A Tale of Two Iraqs

While doing research on other matters, I stumbled upon the following map, which dates just before World War I:


On the left, where one would expect it, is “Irak [sic] Arabi,” between the Tigris and Euphrates Rivers.  But, if you look to the left, south of Teheran, you will see “Irak Ajemi” right in the centre of modern Iran.  In the middle is Arabistan, the Arab region of Iran the British have been trying to destabilise.  So what gives?  Even in those times, the two Iraqs were parts of different nations, Arabi under the Ottoman Turks and Ajemi in Persia.  The one thing the two places have in common are the holy Shi’ite cities in or around them: Arabi has Najaf, Samarra and Karbela (Karbala) and Ajemi Kum (Qom.)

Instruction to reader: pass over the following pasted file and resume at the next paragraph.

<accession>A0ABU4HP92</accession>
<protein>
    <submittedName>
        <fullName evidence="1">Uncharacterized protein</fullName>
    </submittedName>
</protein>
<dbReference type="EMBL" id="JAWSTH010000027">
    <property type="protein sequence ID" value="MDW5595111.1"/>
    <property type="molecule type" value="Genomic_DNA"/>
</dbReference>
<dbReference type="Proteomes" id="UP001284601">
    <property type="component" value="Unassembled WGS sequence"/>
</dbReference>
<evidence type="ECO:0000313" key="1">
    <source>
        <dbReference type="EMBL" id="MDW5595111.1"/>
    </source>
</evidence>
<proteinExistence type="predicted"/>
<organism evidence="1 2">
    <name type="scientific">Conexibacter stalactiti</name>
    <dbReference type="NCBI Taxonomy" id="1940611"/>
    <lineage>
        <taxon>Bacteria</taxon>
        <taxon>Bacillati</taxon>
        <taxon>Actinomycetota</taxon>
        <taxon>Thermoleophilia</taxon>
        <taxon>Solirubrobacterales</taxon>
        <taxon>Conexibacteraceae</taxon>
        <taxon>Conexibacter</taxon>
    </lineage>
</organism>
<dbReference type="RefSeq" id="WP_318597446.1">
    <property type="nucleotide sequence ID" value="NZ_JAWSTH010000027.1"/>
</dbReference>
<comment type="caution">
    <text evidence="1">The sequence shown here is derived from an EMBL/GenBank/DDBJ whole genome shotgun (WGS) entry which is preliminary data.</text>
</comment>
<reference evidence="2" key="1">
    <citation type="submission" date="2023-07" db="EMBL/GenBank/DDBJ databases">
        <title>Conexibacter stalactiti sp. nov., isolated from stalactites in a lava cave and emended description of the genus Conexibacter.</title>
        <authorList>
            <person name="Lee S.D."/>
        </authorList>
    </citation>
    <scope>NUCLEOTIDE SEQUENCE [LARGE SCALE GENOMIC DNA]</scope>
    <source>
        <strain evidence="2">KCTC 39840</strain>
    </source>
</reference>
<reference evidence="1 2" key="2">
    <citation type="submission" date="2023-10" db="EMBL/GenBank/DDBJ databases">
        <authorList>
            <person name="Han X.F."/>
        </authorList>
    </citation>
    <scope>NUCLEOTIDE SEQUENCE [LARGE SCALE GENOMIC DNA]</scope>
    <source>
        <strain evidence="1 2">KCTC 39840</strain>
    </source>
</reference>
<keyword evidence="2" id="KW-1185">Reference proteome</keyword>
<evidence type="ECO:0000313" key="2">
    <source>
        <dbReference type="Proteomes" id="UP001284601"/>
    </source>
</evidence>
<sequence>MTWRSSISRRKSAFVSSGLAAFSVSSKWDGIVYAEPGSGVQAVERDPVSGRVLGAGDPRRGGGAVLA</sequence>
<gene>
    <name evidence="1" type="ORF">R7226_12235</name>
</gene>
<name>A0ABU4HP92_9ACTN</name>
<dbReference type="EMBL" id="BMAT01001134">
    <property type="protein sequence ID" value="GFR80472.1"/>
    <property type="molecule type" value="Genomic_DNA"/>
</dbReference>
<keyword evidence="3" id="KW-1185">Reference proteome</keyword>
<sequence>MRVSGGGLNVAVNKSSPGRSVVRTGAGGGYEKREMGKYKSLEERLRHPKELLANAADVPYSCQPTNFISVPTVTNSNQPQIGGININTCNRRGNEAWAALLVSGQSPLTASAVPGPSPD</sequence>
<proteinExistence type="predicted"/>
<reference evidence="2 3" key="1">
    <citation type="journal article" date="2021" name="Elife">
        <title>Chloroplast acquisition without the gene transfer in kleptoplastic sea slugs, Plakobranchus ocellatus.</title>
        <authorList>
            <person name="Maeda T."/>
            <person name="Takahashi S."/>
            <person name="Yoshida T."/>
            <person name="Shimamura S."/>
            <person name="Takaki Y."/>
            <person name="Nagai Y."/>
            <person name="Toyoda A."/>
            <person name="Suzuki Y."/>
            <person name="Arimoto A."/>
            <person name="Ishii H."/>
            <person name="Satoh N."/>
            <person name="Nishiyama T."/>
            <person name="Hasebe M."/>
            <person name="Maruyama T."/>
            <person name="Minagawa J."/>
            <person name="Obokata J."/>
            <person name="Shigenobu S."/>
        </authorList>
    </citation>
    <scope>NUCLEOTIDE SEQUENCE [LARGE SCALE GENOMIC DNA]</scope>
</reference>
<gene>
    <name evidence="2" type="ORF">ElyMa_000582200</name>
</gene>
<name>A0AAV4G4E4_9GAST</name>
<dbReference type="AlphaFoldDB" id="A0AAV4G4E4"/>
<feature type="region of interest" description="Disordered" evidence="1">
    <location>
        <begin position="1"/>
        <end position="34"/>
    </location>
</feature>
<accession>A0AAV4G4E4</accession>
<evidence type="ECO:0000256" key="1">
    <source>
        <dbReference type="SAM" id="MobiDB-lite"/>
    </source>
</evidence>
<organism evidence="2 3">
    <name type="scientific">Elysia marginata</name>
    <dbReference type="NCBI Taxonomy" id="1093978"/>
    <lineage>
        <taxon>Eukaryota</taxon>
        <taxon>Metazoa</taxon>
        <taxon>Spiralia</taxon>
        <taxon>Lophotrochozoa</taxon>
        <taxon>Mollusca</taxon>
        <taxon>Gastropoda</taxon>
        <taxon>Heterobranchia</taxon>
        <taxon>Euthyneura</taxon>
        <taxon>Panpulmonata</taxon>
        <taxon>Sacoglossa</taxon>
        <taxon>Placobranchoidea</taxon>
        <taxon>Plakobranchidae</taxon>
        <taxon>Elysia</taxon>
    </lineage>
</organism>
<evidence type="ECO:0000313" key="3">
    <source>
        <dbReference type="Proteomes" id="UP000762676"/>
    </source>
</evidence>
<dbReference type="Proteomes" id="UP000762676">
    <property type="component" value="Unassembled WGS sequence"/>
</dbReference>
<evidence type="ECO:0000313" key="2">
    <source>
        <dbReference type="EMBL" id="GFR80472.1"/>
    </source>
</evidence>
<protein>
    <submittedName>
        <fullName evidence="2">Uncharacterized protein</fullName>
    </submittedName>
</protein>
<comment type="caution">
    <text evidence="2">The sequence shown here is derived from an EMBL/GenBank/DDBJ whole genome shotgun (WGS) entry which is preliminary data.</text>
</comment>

The purpose of showing this map is to illustrate the basic truth about modern Iraq: it is an artificial creation, one concocted by the British after World War I.  With the Sunni and Shi’ite Arabs, the Kurds, the Assyrians and all of the other groups, real nationhood as understood in the West is, to misuse a good Muslim term, a mirage.  Only when a strong man is in charge is Iraq able to really hold together.  That’s why the Iraqi government has found itself unable to get a grip on things: its people think in terms of tribe and sect first, nation far down the list.

Until our people in Washington themselves get a grip on this, the efforts of our valiant troops in Iraq will not have, to put it mildly, found their highest and best use.

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